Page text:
The Intro

-or-

What You Can Expect To Find Here

I suppose I should start simply and explain what this blog is going to be about. I assume you looked at the title and thought, “this should be good. Sounds like there will be humor involved! Maybe some political satire.” And you’d be right. There will be good and humor and political satire.

But the main point I want to get across, through a number of stories, is that there is something lacking in the United States (and a LOT of the world) at the moment that we need to get back. That would be Common Sense. Not exactly Thomas Paine’s version, but a more modern take on the subject.

For example, there are things that we look at everyday that should make sense, it would seem like they should make sense, and we take for granted that people in charge have sense enough to have their products / services / whatever, make sense. But they don’t.

Let’s give a simple example: Capital One Credit Cards. First of all, I’m not a fan – but that’s for personal reasons, and, yes, I’ll explain. Several years ago, I received an offer from Capital One for a no-annual-fee credit card. I said, “sure, why not?” And a couple weeks later, I got some mail from them thinking it was the card.

It wasn’t.

What I got was a bill saying that I owed Capital One money for two things: 1) my annual fee – which according to the ad shouldn’t have existed, and 2) a late fee for not having paid it yet. I didn’t even have the card itself yet and they charged me for something that according to them didn’t exist and a late fee? I think not! I called and eventually sorted it out. Of course, they got their revenge for tanking my credit score – but that’s a different entry. (Hint: it’s a made up number.)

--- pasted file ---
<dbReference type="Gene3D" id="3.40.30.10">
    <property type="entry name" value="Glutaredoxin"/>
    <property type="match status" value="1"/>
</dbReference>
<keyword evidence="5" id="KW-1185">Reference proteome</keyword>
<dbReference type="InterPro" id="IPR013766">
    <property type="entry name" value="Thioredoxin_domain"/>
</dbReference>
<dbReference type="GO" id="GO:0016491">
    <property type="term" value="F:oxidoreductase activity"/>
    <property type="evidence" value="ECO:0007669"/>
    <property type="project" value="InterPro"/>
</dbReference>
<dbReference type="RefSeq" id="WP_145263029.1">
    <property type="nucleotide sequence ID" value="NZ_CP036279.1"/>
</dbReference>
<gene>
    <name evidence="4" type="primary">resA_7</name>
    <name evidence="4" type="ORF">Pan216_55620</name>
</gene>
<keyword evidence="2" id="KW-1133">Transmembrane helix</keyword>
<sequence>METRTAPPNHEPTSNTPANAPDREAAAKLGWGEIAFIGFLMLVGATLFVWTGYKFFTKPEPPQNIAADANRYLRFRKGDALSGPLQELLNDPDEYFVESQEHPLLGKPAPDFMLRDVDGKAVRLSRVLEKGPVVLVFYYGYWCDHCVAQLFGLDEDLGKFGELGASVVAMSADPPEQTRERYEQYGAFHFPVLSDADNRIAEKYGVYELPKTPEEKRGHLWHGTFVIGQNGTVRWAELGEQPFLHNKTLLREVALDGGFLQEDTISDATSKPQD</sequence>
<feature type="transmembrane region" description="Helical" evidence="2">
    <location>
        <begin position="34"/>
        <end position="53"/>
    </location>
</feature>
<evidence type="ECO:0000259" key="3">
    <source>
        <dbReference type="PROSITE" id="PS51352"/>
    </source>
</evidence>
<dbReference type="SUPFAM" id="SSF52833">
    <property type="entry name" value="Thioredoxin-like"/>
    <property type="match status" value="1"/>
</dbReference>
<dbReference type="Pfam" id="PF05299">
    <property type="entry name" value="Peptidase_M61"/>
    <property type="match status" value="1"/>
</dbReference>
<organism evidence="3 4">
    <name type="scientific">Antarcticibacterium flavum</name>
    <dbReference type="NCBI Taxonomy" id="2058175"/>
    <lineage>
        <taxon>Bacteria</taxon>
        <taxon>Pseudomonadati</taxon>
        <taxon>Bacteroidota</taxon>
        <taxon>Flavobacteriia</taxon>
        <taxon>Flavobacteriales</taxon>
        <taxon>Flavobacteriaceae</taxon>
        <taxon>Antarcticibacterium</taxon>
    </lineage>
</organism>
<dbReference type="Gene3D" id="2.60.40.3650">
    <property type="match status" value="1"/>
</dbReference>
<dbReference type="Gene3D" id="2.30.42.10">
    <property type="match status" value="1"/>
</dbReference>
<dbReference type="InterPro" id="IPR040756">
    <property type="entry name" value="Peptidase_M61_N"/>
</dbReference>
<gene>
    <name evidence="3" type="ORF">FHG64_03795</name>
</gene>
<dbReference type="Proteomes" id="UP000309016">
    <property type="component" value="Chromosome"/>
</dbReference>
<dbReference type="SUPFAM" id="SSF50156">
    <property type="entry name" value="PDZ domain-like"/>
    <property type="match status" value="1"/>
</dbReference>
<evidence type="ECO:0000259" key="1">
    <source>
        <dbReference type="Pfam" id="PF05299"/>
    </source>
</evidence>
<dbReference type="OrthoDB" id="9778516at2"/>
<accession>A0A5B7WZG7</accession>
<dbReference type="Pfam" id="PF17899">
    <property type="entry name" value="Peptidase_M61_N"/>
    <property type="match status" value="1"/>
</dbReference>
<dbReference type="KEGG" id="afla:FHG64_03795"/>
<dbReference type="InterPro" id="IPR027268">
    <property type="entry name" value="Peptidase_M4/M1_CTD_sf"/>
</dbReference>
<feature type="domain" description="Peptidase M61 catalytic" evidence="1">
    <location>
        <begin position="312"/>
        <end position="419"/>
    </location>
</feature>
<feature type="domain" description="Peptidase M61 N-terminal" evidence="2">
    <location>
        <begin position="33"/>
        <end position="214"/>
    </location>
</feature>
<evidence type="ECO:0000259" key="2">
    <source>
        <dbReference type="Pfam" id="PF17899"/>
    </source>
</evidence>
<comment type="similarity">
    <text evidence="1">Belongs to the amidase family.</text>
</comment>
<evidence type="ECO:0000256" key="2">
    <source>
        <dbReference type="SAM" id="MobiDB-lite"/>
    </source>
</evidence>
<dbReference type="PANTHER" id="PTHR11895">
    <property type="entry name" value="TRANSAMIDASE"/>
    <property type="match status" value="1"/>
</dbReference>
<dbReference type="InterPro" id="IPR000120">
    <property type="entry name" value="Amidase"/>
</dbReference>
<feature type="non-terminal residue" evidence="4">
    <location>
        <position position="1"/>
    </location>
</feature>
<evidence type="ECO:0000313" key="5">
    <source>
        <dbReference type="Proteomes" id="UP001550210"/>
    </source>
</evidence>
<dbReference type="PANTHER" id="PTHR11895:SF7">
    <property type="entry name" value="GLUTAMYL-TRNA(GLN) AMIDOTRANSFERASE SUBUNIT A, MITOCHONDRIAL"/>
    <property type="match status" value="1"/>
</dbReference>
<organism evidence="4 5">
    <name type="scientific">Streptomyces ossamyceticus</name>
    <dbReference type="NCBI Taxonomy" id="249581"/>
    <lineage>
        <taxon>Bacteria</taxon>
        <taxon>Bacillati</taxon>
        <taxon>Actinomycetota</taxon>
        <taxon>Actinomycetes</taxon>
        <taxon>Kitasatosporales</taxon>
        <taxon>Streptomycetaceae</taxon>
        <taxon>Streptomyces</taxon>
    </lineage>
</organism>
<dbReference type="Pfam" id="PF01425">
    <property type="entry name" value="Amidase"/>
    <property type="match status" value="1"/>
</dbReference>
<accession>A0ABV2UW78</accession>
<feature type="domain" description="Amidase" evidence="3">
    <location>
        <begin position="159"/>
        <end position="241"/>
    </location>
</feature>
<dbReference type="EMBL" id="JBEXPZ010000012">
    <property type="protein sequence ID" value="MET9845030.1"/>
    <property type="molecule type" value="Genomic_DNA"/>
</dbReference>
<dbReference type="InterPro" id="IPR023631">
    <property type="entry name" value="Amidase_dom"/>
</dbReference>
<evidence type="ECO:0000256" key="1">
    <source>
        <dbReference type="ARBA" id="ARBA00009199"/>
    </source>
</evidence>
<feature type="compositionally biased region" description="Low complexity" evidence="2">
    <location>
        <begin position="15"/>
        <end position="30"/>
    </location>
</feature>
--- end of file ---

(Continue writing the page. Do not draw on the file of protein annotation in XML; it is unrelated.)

But that’s not the common sense problem I have with them. It’s mail. Not email. Actual, physical, look-what’s-in-my-hand mail. There is entirely too much of it coming from Capital One. In the past month – scratch that, let’s go with 30-days so as not to get people confused as to which month and how many days are in said month – I have received twenty ads to get a card from them. 20 out of 26 days – because Sunday’s don’t have mail delivery in my area.

(Yes, there’s a picture. Yes, I blurred my address.)

My point is, that if I had wanted one, I could have gotten one. There is a problem I have with the overkill on physical mail. Strangely, it never even occurred to me that that is bad for the environment until just now. The paper alone!.. But that’s not it.

The issue I have is: the money. It costs money to print the ads. It costs money to buy the machine that puts them in the envelopes. It costs money for the envelopes. Then there’s the postage, some of which has to be substantial because I can’t mail a birthday card to my mom for less that $1.50 – and some of these out-weigh the cards! Some of them use card-stock paper!

This is my common sense problem with them. Think about all the money they’ve wasted on sending me physical spam. Now, let’s say that they do just half of that to everyone in the United States. That’s a LOT of money (and trees) spent on nothing.

Solution? Perhaps, if they lowered the sending to once a week and put the money they’re saving toward lowering interest rates and removing annual fees, they’d not only get more customers, but they’d be more likely to keep the customers they already have!

This is not rocket science! This is common sense! And that is what I’m here to help put back into this country.

Don’t panic. I will address some governmental issues soon. And, boy, do we have issues!

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